Any views expressed in this article are those of the author and not of Thomson Reuters Foundation.
Can a training course on women’s issues reveal much about the world as a whole? Can it help to make sense of universal rules in journalism, learn more about other cultures, share and hear precious human stories? Can it also be the reason for series of happy moments? When I applied for the training course organised by the Thomson Reuters Foundation, I could not imagine all of this. The course in Barcelona brought together 11 people from all over the world, who had experience in journalism and were interested in women’s issues in their own societies. One of these people was me, with a 5 years of experience in journalism and my life-long status of “woman”
On the surface, women in Bulgaria have no problems. What bothers them most seems to boil down just to men’s bawdy jokes. Bulgarian women’s magazines write mainly about what dresses suit red lipstick. However, serious problems go unsolved in Bulgaria. Bulgarian women receive low maternity benefits, lower salaries than men (15.7% lower in 2010, according to Eurostat data) and consequently – lower pensions. In addition, domestic violence is an acute problem, women being the most common victim, while single mothers are doomed to poverty.
The people with whom I explored the town and through whose eyes I viewed it came from India, Pakistan, Bhutan, Zambia, Myanmar, Vietnam, Mexico, Algeria, Zimbabwe and Romania.
The trainers were Mariane Pearl and Katie Nguyen – both of them world-class journalists. Mariane, our chief trainer, has worked for the most prestigious editions in the world of journalism – the Sunday Times, the New York Times, a host of French media, and Glamour. She was born in France and has a flair for delving deep into the problems of different societies. Katie worked for Reuters and spent years reporting on African issues. In contrast to Mariane, who has a profound knowledge of features and long form journalism, Katie has an inclination towards news. These two journalists did not simply teach us the knack of writing about women’s issues, but also showed us the ropes of journalism in general. We talked about different journalistic approaches, standards, particular ethical dilemmas and challenges. There I could feel the pure essence of being a journalist – a person who tells stories about the present in order to change the future.
Until the end of the course we were trying to come to grips with the differences in the ways people from opposite ends of the world perceive the place of women in their own societies. During the course we had a discussion in which everyone presented the problems of women in their countries. The underlying conclusion was that no one could justify social injustice with the explanation that it was just a peculiarity of a nation’s culture.
The News Xchange conference
The rare opportunity to attend the News Xchange 2012 media conference was part of the training course. The conference hosted delegates from all over the world. Many of them were leaders of media corporations and organisations or were prominent journalists in their countries. We were accompanied by Ms Jo Weir, Programme Director of Journalism Training, Thomson Reuters Foundation, (whose devotion makes this course possible), as well as by our two trainers.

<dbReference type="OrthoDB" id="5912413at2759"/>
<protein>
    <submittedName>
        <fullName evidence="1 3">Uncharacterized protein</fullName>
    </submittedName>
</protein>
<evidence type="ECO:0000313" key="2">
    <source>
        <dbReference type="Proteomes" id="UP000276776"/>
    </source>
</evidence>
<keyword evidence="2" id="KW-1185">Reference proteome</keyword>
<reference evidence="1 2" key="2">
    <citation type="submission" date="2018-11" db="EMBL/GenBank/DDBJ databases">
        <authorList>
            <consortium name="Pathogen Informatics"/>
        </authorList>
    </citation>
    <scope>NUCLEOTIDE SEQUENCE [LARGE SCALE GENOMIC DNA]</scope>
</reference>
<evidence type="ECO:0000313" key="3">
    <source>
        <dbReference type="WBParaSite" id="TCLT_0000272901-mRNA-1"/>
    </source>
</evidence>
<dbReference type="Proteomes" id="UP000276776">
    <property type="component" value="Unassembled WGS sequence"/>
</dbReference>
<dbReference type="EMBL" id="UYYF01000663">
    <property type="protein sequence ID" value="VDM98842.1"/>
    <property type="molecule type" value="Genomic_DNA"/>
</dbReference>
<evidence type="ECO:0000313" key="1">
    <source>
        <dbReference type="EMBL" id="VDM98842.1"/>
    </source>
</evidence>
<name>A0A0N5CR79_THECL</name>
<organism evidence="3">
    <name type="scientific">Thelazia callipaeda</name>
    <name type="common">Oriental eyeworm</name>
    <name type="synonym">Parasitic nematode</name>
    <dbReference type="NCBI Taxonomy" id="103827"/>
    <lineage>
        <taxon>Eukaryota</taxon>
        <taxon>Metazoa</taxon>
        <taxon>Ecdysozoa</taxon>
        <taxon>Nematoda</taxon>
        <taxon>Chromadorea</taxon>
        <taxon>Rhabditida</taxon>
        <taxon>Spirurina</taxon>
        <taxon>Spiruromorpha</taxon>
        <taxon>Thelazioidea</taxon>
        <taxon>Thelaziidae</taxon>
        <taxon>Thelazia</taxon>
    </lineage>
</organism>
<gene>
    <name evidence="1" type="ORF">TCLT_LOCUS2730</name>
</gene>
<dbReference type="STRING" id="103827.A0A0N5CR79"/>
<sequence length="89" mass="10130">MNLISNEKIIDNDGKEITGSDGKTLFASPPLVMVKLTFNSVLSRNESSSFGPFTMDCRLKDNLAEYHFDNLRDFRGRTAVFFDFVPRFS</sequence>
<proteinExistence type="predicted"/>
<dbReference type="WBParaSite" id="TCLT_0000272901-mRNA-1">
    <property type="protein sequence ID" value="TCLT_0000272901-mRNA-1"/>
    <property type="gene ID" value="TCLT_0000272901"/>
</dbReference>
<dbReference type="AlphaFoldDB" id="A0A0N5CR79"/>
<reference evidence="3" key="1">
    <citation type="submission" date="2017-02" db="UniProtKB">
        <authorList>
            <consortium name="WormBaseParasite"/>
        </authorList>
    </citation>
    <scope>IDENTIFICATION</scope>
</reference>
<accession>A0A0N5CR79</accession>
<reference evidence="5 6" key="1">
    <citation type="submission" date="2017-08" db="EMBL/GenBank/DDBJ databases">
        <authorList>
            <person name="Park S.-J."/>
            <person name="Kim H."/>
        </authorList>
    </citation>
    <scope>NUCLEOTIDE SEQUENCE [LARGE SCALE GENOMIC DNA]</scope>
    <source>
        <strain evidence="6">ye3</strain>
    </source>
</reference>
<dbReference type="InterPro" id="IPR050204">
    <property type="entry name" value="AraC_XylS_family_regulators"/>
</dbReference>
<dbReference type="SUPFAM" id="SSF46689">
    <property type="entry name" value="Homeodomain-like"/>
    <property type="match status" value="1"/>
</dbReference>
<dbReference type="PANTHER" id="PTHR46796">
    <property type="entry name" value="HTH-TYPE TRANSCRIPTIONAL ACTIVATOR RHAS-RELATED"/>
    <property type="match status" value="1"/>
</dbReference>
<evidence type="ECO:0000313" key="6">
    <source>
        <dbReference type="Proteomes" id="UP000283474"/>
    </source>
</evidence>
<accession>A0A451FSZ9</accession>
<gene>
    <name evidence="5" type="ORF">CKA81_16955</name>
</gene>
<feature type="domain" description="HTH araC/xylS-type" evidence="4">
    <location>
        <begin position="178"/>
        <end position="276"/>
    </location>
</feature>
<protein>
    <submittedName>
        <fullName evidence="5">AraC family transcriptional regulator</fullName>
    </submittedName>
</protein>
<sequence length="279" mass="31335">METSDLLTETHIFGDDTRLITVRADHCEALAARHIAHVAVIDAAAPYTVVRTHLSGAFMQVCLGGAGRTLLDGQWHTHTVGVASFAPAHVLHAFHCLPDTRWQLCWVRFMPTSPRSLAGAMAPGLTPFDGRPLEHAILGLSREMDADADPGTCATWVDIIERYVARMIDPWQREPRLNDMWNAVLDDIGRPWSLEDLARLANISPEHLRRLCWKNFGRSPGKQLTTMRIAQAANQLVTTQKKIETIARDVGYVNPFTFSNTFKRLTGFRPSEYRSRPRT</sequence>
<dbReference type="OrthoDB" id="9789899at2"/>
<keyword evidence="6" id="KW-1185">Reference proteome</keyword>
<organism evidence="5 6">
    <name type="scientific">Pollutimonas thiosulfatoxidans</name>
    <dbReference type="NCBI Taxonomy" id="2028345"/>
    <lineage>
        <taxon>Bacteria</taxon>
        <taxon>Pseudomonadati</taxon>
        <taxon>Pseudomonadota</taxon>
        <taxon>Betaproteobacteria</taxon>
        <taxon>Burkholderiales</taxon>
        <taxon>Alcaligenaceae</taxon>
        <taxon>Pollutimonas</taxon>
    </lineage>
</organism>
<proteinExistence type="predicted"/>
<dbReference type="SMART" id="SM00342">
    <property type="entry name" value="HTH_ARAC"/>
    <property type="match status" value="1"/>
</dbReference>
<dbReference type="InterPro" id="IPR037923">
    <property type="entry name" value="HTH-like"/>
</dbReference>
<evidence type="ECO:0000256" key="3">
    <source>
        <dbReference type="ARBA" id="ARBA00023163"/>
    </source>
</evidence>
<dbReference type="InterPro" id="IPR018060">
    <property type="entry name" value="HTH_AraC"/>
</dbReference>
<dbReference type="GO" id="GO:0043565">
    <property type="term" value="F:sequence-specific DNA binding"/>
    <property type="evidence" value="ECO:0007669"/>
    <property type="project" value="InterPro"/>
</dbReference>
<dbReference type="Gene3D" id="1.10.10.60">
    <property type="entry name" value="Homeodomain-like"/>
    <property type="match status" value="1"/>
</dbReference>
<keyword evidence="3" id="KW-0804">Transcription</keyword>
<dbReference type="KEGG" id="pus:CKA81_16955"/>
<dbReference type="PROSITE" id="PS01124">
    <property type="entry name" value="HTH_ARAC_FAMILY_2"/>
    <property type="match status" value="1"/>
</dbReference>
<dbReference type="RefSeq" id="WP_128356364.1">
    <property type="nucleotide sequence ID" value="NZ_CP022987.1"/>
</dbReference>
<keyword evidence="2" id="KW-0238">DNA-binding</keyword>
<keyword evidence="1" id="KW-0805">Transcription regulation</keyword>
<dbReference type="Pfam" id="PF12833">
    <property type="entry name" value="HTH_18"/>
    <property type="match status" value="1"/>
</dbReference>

At the conference we had the opportunity to learn about global trends in journalism, challenges and dilemmas related not only to journalism, but also to various societies and social groups worldwide. I will always keep in my mind the opening speech by the 2003 Pulitzer Prize winner Sonia Nazario, who called for listening to people’s voices and exploring in depth people’s stories. Ms. Nazario has made problems of immigrants a focal point of her work. She was awarded the Pulitzer Prize for her newspaper series entitled Enrique’s Journey. It recounts the story of a Honduran boy, who travelled all the way through Mexico to the USA on the so-called “trains of death”, used to smuggle illegal immigrants. The gist of what Ms. Nazario shared is that where there is human pain, a journalist is needed to tell about it.
On the same day, Mariane moderated a discussion on women journalists and the positive practices of their work, such as their sensitivity to social problems, their keen emotional perception of the world, and their ability to put others at ease to share their stories. The discussion pointed out that women are just as professional as men. In certain situations and in some societies, a woman journalist can understand another woman’s problems better than anyone else, a woman journalist will be the only person another woman will confide in. Journalists such as Khazar Fatemi, Nima Elbagir (who could not attend the discussion because she was denied a visa but made a video address), Khadija Ismayilova – are all paragons of positive female qualities, as well as those of universal human courage and sensibility in their work. Ms. Fatemi, who made a film about Afghan people and the challenges they face every day, managed to learn a great deal about Afghan people thanks to her ability to lend a sympathetic ear and the confidence she inspires. Khadija told about the threats she had received during her investigations. She shared that sometimes she was met with distrust as journalist. The topics discussed reminded me that there were local challenges, but sometimes they were common to everyone.
One day there were mass protests in
On my way home, only one arrival counter out of four was working at the Bulgarian airport. While people were flocking in front of it like sheep to be sheared, a border officer was pointedly ogling the passing women.